Dollar General is defying the retail apocalypse and opening 1,000 stores
Retailers are closing thousands of stores in one of the biggest waves of closures in years.
But there's one company bucking that trend: Dollar General.
Instead of shutting down stores, Dollar General is opening hundreds more locations.
The discount chain says it plans to open 1,000 stores this year, bringing its total store count to more than 14,300. The chain announced its plans after reporting that sales grew nearly 14% in the most recent quarter, to $6.01 billion.
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We went to a Dollar General store in Richmond, Virginia, to find out what makes it so successful.
At the entrance of the store, shoppers are greeted with a "last chance" table of discounted goods.
The store feels tiny. Most Dollar General Stores range between 7,000 and 10,000 feet which is about half the size of a CVS store. It's lit with bright, fluorescent lights and features narrow aisles with basic metal shelving.
To the left of the entrance, there's a large selection of snacks, drinks, and candy similar to what you might find at a gas station or convenience store.
Wine and beer is easily accessible. There is only one refrigerated section in the store. It features dairy products like cheese, milk, and eggs, as well as frozen meals and pizzas. This section of the store also features dry packages foods like cereal and soup.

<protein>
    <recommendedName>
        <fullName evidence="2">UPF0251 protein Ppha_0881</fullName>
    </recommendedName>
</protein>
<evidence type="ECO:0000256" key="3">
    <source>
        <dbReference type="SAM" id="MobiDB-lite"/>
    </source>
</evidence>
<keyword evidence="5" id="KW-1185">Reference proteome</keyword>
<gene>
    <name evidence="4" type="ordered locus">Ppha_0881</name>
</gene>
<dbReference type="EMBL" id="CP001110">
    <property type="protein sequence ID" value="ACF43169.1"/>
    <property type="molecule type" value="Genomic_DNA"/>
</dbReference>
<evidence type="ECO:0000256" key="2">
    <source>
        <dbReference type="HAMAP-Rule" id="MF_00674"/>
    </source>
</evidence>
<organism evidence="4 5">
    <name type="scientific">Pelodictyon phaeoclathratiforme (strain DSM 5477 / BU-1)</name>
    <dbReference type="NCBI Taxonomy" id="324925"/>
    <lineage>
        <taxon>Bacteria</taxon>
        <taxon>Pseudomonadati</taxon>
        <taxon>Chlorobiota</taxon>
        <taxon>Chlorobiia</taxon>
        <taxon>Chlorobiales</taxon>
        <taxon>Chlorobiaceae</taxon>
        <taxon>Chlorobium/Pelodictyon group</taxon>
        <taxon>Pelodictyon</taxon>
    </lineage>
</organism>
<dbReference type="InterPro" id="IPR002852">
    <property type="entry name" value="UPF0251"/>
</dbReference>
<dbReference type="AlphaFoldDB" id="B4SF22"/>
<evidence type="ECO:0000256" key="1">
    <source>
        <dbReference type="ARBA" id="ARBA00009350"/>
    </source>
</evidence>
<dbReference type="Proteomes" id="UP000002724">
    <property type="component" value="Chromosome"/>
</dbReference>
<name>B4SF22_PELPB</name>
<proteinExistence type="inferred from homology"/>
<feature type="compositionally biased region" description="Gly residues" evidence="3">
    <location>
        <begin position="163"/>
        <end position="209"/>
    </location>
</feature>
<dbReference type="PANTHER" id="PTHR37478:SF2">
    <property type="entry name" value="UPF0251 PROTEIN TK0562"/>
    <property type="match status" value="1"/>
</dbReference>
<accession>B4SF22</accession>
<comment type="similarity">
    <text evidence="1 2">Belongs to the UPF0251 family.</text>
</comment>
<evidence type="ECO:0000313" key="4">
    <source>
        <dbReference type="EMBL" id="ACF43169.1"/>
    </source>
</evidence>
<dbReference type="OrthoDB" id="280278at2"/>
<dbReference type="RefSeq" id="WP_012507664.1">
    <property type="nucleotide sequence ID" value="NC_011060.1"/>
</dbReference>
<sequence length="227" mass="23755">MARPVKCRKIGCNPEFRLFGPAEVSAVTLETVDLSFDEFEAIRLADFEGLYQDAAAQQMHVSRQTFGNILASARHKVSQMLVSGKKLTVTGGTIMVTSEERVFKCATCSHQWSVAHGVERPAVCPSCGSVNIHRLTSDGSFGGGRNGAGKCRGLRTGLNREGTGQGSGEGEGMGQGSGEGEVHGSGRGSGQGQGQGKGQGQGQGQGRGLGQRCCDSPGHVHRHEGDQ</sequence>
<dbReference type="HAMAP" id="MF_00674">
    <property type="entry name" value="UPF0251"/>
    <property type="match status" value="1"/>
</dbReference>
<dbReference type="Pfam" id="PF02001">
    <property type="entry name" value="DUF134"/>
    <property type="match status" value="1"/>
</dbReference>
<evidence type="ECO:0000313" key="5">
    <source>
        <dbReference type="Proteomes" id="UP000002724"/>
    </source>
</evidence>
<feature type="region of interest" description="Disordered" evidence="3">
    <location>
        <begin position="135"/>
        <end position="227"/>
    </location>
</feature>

One aisle features items that all cost $1. These products aren't necessarily discounted, they just come in smaller package sizes than what shoppers would find at Walmart or Kroger.
For example, this box contains just five trash bags, compared to the boxes of 24 or more bags that Walmart carries. I compared Dollar General's prices on these trash bags and six other items to Walmart's prices for the same products, and I found minimal differences. Dollar General was nearly 3% more expensive overall on a basket that cost $35.75.
I was surprised to find clothing, lingerie, and shoes in the store. There's also toys, gardening equipment, kitchen tools and small appliances, home decorations, and craft supplies.
No shelf space goes unused. It seems that Dollar General has managed to squeeze everything you would find at a Walmart store into one tenth of the space. This helps keeps costs low by ensuring that the stores are cheap to build and require very little labor. Dollar General typically staffs only two to four employees at a time to work the registers and keep the shelves stocked.
But the close quarters mean the aisles are a mess when employees are restocking shelves.
Some of the merchandise is also in disarray. One aisle devoted to vitamins and over-the-counter medications was completely blocked by an empty box. Some boxes are deliberately placed in the aisles to bring attention to special deals. There are also branded displays around the store like this station of Starbucks drinks.
Shoppers don't seem to mind the cramped space. The smaller store size means they can get in and out of the store quickly with whatever they need.
The register was empty when I tried to check out. I waited five minutes and eventually left to find an employee who could help me.
Dollar General's strategy to keep prices low by driving down labor and infrastructure costs is readily apparent in the stores. But the breadth of products in such a conveniently sized store is unparalleled, making it clear why Dollar General is growing when most other retailers are shrinking.
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